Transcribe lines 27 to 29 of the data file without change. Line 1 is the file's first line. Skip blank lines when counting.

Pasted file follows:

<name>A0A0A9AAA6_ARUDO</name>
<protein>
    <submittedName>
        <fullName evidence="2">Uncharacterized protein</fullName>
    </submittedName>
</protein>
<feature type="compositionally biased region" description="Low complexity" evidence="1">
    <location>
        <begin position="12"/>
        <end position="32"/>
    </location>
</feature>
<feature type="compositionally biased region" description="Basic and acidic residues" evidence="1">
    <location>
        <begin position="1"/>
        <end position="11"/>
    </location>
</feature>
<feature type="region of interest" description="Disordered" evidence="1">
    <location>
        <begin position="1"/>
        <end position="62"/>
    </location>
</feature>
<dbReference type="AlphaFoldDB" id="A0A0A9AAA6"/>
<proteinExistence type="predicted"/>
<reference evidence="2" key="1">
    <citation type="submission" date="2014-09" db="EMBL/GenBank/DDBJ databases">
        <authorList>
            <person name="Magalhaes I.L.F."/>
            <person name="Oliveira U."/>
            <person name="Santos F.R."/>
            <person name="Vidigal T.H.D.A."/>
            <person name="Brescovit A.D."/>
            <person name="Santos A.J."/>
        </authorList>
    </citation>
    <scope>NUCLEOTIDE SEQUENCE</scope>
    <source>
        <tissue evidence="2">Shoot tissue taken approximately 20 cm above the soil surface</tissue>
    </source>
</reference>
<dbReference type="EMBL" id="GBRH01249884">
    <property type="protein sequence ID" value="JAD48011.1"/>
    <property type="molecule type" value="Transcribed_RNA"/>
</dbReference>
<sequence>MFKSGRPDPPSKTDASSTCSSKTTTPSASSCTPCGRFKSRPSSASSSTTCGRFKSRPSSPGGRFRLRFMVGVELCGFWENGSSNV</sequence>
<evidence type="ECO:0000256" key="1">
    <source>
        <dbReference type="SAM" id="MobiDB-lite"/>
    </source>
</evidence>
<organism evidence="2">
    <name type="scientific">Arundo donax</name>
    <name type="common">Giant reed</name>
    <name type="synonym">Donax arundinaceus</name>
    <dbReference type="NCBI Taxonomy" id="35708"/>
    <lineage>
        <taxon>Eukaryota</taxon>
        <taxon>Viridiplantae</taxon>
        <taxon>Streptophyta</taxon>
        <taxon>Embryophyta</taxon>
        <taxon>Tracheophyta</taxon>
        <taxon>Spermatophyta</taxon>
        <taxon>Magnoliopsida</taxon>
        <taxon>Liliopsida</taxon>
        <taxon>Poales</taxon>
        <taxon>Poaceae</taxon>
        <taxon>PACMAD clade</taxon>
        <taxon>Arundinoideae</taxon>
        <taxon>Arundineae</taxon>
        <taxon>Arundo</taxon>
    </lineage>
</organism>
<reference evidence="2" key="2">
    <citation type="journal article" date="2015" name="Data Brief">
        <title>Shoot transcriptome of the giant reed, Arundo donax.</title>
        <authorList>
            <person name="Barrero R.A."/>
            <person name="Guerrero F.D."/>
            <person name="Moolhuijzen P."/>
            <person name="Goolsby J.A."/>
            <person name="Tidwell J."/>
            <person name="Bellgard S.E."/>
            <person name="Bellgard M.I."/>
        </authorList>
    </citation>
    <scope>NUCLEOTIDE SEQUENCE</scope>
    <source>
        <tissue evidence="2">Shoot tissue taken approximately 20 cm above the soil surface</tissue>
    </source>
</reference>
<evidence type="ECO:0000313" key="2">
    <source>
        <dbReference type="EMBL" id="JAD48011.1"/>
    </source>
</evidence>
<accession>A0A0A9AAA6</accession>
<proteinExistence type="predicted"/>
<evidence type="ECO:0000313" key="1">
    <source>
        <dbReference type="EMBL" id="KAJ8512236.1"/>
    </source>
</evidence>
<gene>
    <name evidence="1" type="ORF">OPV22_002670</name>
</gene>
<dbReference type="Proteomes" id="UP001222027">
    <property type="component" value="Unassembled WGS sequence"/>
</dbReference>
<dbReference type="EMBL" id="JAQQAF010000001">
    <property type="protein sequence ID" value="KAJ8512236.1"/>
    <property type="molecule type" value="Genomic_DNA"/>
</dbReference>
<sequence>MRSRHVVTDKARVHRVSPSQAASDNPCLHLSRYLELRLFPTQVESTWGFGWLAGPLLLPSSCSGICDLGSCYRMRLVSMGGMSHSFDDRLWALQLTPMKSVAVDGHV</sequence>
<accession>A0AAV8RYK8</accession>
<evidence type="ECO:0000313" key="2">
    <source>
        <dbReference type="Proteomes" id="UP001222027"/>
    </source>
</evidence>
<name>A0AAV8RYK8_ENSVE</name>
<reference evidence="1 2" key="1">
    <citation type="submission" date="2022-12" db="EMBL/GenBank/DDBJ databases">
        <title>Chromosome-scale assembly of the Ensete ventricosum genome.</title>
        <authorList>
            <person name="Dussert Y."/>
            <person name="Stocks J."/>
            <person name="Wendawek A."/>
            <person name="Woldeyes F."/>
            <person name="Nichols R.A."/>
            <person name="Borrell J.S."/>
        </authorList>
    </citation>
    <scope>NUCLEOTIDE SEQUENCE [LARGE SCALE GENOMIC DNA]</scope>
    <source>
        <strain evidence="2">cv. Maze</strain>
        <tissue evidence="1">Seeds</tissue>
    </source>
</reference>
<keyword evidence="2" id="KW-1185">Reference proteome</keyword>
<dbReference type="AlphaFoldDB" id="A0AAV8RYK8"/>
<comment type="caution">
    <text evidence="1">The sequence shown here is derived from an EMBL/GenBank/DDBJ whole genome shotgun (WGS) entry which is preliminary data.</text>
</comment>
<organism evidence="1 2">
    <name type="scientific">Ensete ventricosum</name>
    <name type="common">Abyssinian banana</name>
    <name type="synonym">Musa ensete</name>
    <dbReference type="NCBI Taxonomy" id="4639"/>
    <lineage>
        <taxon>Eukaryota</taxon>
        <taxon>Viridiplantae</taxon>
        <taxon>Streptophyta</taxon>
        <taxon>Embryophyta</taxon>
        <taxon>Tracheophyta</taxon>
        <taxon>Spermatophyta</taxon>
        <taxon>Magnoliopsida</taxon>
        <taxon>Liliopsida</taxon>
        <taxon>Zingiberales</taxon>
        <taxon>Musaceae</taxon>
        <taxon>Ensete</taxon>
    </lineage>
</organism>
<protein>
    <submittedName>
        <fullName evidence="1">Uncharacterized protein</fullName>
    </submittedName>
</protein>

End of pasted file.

<reference evidence="2" key="1">
    <citation type="submission" date="2014-09" db="EMBL/GenBank/DDBJ databases">
        <authorList>